Catch-22 Part 3: Paradoxes

LiteratureCatch-22

Transcript

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They all have positions or attributes or characteristics

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that should benefit them,

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but instead, these are the exact characteristics that

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crush them or at least make them struggle.

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Can you give us a few examples?

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How and why do these good things turn so sour

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for the poor cast of the novel?

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One of the first examples comes right at the beginning of the novel.

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There's this character, he's a Texan man from Texas,

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and he's described as good-natured and lovable.

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And then Heller says, "In three days, no one could stand him."

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So that kind of sets the tone

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of the nicest, best person here

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is just gonna get treated like crap and no one likes him.

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So that sets the tone for us.

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But then we get more essential characters

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having the same issue where

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something that should be good for them --

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For example, Major Major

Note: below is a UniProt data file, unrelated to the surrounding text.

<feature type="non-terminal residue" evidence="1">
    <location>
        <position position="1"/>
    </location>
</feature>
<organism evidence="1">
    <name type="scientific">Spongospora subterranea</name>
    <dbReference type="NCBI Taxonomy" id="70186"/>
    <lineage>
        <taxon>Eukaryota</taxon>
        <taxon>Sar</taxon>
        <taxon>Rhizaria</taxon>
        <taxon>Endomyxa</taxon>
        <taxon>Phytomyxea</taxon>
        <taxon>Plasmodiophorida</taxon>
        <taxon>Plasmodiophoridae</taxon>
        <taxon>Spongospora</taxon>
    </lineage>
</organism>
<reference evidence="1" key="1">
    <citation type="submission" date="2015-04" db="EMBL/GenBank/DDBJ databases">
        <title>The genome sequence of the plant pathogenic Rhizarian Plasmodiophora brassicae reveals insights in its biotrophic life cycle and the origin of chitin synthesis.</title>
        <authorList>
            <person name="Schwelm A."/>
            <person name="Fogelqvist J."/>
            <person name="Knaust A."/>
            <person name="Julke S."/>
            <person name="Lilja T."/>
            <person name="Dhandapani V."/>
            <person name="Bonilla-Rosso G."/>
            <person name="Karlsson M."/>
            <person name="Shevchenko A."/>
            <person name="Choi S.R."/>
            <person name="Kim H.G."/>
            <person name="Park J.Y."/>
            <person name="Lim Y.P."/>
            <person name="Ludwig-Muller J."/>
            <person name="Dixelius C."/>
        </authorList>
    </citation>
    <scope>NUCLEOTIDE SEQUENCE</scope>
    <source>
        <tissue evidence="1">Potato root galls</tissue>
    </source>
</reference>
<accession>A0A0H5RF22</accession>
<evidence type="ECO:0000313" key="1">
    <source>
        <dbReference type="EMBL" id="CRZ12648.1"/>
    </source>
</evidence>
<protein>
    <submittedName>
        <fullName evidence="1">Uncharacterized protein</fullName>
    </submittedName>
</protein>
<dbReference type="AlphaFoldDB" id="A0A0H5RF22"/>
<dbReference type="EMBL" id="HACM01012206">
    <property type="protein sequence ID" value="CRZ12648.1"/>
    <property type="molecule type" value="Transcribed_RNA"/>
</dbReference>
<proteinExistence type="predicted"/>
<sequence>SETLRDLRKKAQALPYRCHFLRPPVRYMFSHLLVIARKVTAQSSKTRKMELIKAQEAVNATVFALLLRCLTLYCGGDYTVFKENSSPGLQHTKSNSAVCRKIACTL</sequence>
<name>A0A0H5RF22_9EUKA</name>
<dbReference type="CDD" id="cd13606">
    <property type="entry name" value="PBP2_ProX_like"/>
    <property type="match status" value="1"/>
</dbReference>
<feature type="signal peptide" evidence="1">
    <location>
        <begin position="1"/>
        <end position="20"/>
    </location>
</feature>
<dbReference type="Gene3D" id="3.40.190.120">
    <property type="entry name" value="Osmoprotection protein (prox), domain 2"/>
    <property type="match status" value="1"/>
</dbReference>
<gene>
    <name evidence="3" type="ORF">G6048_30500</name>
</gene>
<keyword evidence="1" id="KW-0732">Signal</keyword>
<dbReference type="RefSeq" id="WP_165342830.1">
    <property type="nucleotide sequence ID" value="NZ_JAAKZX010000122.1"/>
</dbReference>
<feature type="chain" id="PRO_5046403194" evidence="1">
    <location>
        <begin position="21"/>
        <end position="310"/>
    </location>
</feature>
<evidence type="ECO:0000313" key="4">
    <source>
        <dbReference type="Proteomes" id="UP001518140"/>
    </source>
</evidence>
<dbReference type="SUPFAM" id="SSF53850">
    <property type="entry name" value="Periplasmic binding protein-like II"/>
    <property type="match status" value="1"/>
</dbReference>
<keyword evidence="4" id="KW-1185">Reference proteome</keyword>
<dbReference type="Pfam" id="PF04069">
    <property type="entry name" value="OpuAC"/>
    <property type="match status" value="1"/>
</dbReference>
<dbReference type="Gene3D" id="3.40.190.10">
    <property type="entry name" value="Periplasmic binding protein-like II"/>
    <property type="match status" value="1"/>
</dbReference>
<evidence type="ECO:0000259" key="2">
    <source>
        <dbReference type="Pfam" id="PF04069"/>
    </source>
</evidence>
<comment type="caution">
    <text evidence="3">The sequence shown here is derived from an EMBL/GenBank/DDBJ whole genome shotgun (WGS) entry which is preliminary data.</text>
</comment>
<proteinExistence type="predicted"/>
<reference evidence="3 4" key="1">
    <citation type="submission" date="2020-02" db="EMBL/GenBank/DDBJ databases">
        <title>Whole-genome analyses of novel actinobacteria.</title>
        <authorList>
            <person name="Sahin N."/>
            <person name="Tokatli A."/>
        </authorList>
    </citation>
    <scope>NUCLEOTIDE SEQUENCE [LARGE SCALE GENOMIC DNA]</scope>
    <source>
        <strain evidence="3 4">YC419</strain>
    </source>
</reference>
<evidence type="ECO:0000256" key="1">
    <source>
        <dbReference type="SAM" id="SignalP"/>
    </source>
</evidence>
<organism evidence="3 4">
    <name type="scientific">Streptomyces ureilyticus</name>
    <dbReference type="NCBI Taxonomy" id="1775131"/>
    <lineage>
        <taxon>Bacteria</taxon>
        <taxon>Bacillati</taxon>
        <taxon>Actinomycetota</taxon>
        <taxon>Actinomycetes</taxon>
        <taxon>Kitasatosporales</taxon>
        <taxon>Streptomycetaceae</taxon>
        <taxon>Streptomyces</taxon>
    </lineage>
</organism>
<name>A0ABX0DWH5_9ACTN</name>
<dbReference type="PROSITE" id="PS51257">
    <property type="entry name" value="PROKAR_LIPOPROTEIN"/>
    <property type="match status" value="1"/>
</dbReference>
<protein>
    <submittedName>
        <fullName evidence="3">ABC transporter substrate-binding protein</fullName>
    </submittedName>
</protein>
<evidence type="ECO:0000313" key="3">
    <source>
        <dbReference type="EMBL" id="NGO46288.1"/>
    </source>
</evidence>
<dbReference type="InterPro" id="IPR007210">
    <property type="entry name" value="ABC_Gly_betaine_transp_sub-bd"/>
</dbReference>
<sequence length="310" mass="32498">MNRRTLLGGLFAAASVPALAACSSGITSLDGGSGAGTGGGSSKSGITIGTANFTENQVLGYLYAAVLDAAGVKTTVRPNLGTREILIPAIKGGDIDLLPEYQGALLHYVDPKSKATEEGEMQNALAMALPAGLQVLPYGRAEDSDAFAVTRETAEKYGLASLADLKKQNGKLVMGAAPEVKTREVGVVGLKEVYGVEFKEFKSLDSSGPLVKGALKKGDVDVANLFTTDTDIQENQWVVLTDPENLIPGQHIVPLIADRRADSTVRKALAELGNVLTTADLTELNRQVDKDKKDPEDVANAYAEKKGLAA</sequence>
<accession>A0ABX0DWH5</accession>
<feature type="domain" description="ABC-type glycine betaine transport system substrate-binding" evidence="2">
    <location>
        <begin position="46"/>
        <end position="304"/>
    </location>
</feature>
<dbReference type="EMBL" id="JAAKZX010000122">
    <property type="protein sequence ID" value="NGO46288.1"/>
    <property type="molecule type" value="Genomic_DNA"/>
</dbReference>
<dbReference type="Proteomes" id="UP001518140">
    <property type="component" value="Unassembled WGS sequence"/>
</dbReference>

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is a Major and he keeps getting promoted.

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And he really doesn't want to be promoted.

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He doesn't want power,

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but he keeps getting promoted.

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So this power ends up being

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bad for him.

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Sometimes he's promoted because people wanna get rid of him,

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sometimes it's like hilarious errors made by machines.

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[ mechanical voice ] You've been promoted.

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But his status as Major Major Major Major in the end,

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really isolates him,

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and all he wants to do is be one of the men

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in the Air Force.

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But his status really isolates him.

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And the purpose of all this is

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that we see, again,

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coming back to the title, the catch-22, we see

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the paradoxical nature and the

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just complete lack of logic, the total nonsense of war.

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What should be good is bad,

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what should be bad is good.

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What should be sane is insane,

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what should be insane is sane.

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And this is a thread that just runs throughout the entire book.

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And this is one way of looking at it.

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Got it. Okay. Makes sense.

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[ ding ]

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How does Heller use paradoxes in Catch-22

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to provide a political point?

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[ vocalization ]